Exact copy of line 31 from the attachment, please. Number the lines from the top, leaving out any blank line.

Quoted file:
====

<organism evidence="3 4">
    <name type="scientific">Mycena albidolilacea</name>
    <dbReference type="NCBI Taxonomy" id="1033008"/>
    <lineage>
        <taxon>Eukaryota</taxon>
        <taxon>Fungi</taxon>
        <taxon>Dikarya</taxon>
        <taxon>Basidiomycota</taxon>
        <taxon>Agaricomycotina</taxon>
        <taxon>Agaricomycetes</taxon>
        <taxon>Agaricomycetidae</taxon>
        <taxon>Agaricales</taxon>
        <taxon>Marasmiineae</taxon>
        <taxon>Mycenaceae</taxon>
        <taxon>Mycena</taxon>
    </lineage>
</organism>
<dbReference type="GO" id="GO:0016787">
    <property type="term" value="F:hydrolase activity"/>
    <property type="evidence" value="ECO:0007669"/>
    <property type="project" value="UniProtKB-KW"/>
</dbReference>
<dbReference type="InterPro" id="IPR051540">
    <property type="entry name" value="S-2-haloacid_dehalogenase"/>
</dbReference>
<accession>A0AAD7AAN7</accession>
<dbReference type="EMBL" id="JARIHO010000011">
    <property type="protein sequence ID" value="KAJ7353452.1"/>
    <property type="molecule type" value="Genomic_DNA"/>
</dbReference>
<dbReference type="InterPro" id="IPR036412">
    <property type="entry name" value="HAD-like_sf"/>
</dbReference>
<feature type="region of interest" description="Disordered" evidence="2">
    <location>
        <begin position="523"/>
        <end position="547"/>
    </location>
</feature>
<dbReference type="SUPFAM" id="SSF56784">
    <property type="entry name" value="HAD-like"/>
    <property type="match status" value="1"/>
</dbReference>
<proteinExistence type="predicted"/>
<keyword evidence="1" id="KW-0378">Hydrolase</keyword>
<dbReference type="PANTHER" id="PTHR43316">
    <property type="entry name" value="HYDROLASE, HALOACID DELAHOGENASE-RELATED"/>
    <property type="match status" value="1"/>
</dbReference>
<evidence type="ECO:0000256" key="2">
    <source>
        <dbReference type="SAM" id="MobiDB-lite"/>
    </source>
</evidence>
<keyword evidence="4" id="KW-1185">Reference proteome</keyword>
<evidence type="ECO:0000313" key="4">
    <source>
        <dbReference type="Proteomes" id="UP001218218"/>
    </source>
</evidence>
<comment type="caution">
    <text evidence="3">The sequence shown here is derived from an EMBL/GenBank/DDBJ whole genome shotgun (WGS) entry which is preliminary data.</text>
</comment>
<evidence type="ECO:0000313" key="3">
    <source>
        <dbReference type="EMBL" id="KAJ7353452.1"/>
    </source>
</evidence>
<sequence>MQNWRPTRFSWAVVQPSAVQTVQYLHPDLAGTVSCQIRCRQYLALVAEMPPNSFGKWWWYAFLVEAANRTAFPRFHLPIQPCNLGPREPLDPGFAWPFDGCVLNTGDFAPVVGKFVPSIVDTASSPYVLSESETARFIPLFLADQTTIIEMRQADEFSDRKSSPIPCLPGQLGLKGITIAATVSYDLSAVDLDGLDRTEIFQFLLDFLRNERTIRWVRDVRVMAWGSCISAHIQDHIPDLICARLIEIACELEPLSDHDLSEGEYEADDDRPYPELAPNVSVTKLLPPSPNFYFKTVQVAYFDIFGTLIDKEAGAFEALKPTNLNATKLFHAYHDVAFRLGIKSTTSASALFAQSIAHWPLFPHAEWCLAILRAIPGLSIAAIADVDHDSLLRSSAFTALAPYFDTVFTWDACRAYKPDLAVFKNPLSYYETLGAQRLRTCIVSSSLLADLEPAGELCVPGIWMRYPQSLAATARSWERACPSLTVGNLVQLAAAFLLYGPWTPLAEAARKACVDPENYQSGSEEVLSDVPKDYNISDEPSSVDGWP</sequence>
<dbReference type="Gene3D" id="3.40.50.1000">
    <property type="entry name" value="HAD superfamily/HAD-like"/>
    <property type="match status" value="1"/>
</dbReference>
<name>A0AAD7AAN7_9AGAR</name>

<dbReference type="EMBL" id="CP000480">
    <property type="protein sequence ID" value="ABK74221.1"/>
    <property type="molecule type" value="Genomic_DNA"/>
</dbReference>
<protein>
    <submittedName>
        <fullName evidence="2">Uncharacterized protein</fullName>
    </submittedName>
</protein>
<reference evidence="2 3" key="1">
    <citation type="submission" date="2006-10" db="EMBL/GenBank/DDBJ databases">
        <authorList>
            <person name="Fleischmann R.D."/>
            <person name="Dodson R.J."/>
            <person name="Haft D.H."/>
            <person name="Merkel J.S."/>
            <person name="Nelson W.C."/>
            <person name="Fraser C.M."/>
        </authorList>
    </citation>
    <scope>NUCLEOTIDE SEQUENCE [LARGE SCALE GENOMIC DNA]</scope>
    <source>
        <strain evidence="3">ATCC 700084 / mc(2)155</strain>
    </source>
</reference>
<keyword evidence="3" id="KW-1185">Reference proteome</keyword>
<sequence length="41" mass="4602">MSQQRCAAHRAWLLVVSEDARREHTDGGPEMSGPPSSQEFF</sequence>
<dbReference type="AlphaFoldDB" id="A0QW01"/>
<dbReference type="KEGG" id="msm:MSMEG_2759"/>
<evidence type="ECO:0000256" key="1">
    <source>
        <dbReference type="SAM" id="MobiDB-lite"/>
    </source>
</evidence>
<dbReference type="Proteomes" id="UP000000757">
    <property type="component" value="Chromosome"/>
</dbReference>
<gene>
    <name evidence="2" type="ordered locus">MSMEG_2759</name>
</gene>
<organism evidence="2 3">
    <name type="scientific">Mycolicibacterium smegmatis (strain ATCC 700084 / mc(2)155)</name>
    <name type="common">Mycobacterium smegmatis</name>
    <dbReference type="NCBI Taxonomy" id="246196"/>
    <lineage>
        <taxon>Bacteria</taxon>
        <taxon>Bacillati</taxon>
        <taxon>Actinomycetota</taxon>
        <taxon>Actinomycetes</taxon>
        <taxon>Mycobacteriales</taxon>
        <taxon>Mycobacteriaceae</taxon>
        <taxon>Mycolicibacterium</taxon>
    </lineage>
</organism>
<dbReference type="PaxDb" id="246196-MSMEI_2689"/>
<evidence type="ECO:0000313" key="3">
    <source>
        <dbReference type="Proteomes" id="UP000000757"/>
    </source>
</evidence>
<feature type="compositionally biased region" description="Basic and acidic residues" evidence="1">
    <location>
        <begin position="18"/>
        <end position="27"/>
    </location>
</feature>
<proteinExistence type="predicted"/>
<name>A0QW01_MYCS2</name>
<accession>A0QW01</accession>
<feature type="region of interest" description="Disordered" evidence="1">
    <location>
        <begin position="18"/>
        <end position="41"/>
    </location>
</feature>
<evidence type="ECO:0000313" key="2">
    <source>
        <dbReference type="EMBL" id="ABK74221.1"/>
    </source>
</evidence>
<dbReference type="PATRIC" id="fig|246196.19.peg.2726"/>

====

<dbReference type="InterPro" id="IPR036412">